Did you know:
- The consensus view among scientists is that polygraph testing has no scientific basis?
- The FBI considered the creator of the lie detector test to be a phony and a crackpot?
- The man who started the CIA's polygraph program thought that plants can read human thoughts?
- The foremost polygraph advocate in academia was discredited by a federal judge?
- The longest polygraph school produces newly minted polygraphers in just 14 weeks -- less than half the time it takes to graduate from a typical barber college?
- The National Center for Credibility Assessment (the erstwhile DoD Polygraph Institute) suppressed a study suggesting that innocent blacks are more likely to fail the polygraph than innocent whites?
- The researcher who developed the U.S. Government's polygraph Test for Espionage and Sabotage "thought the whole security screening program should be shut down?"
- The National Academy of Sciences concluded that "[polygraph testing's] accuracy in distinguishing actual or potential security violators from innocent test takers is insufficient to justify reliance on its use in employee security screening in federal agencies?"
- Spies Ignatz Theodor Griebl, Karel Frantisek Koecher, Jiri Pasovsky, Larry Wu-tai Chin, Aldrich Hazen Ames, Nicolás Sirgado, Ana Belen Montes, and Leandro Aragoncillo all passed the polygraph?
- One of the most prolific serial killers in U.S. history passed the polygraph and killed again, while an innocent suspect failed?
- Al-Qaeda and Iraqi insurgents know full well that the lie detector is bogus?
- You don't have to be a psychopath, go to spy school, or somehow believe your own lies to fool the polygraph? (We'll reveal how it's done.)
Educate yourself. Before playing Russian roulette with your reputation, learn how to protect yourself against this invalid test. Download our free book (4 mb PDF):
The dirty little secret behind the polygraph is that the "test" depends on trickery, not science. The person being "tested" is not supposed to know that while the polygraph operator declares that all questions must be answered truthfully, warning that the slightest hint of deception will be detected, he secretly assumes that denials in response to certain questions -- called "control" questions -- will be less than truthful. An example of a commonly used control question is, "Did you ever lie to get out of trouble?" The polygrapher steers the examinee into a denial by warning, for example, that anyone who would do so is the same kind of person who would commit the kind of behavior that is under investigation and then lie about it. But secretly, it is assumed that everyone has lied to get out of trouble.
The polygraph pens don't do a special dance when a person lies. The polygrapher scores the test by comparing physiological responses (breathing, blood pressure, heart, and perspiration rates) to these probable-lie control questions with reactions to relevant questions such as, "Did you ever commit an act of espionage against the United States?" (commonly asked in security screening). If the former reactions are greater, the examinee passes; if the latter are greater, he fails. If responses to both "control" and relevant questions are about the same, the result is deemed inconclusive.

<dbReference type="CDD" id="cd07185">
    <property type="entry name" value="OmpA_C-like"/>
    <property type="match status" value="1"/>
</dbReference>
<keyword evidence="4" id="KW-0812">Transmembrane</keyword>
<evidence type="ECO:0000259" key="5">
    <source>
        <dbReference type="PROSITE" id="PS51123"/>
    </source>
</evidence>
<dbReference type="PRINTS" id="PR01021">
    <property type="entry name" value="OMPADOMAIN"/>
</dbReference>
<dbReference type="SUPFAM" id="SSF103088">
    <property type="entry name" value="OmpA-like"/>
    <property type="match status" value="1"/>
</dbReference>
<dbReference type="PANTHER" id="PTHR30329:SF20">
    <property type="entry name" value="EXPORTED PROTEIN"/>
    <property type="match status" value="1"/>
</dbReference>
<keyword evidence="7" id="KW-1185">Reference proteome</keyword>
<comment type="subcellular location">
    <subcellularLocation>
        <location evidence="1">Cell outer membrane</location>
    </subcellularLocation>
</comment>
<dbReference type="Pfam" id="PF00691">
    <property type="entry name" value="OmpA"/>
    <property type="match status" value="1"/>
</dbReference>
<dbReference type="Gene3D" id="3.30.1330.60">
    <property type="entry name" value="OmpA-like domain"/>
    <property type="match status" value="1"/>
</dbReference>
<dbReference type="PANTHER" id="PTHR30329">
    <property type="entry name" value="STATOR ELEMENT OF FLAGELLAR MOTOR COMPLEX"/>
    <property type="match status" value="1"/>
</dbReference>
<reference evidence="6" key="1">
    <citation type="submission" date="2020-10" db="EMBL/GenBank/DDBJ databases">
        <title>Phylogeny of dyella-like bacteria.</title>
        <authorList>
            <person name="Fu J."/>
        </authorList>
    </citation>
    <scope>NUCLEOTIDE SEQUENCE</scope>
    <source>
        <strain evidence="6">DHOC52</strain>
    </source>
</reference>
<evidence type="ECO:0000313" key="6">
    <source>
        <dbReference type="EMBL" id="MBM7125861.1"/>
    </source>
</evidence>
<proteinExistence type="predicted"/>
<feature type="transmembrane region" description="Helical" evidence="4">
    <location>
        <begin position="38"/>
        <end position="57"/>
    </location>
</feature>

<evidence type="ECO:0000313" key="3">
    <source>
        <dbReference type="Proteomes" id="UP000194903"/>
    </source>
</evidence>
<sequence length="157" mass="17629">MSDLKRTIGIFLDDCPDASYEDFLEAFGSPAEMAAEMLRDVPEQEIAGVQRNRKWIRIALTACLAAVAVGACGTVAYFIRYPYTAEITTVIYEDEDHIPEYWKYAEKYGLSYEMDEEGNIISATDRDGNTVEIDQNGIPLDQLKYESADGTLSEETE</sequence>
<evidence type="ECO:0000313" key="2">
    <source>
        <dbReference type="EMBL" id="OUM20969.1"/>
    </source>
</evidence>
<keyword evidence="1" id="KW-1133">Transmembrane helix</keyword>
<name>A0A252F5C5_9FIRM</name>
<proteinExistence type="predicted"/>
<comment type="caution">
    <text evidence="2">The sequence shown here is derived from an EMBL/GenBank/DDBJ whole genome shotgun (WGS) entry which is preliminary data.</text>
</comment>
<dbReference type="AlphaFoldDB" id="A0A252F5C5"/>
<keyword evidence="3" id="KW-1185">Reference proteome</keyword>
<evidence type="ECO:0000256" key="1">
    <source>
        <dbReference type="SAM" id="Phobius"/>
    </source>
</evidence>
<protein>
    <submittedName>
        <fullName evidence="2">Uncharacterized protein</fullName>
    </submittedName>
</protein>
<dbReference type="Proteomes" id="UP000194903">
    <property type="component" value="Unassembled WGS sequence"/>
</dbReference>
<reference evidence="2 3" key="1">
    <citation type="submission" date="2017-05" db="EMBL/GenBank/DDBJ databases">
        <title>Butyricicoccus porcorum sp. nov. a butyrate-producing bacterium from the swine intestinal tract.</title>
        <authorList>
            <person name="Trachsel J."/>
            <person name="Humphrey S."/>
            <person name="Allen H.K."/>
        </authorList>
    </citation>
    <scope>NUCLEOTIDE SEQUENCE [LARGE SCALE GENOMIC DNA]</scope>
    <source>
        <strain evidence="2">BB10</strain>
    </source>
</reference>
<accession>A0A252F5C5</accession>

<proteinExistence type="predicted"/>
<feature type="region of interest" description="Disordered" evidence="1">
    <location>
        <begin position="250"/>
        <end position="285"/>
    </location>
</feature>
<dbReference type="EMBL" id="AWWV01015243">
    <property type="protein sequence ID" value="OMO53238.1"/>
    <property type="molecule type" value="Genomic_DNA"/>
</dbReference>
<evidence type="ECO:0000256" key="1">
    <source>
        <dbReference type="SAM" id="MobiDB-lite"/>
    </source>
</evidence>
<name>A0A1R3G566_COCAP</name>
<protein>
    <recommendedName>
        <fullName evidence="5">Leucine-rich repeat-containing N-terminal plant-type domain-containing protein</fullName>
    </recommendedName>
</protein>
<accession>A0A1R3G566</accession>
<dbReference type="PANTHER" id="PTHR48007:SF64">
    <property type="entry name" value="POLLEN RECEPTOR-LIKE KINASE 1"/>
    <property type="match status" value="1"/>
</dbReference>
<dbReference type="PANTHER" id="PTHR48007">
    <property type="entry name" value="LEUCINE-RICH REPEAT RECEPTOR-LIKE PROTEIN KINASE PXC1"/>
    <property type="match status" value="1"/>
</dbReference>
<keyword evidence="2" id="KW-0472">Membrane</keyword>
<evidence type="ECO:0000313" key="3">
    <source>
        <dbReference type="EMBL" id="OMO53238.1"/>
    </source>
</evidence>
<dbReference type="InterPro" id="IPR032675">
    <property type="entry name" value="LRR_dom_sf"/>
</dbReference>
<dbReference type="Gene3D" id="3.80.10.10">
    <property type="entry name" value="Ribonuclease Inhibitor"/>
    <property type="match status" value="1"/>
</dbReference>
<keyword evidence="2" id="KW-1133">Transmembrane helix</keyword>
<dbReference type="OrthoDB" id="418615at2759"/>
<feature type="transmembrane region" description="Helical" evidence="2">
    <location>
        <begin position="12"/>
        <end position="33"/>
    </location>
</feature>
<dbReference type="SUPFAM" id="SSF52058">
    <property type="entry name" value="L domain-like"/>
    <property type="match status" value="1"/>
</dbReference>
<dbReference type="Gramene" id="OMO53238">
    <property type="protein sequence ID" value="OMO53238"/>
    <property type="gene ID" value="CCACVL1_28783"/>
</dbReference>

The test also includes irrelevant questions such as, "Are the lights on in this room?" The polygrapher falsely explains that such questions provide a "baseline for truth," because the true answer is obvious. But in reality, they are not scored at all! They merely serve as buffers between pairs of relevant and "control" questions.
The simplistic methodology used in polygraph testing has no grounding in the scientific method: it is no more scientific than astrology or tarot cards. Government agencies value it because people who don't realize it's a fraud sometimes make damaging admissions. But as a result of reliance on this voodoo science, the truthful are often falsely branded as liars while the deceptive pass through.
Perversely, the "test" is inherently biased against the truthful, because the more honestly one answers the "control" questions, and as a consequence feels less stress when answering them, the more likely one is to fail. Conversely, liars can beat the test by covertly augmenting their physiological reactions to the "control" questions. This can be done, for example, by doing mental arithmetic, thinking exciting thoughts, altering one's breathing pattern, or simply biting the side of the tongue. Truthful persons can also use these techniques to protect themselves against the risk of a false positive outcome. Although polygraphers frequently claim they can detect such countermeasures, no polygrapher has ever demonstrated any ability to do so, and peer-reviewed research suggests that they can't.
FBI Polygraph Statement of DI Poly
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5th Edition of The Lie Behind the Lie Detector Released
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Personal Statement of a CIA Analyst
A former CIA analyst describes her polygraph experiences with the CIA and as a contractor working for the National Reconnaissance Office (NRO), FBI, and Defense Intelligence Agency (DIA).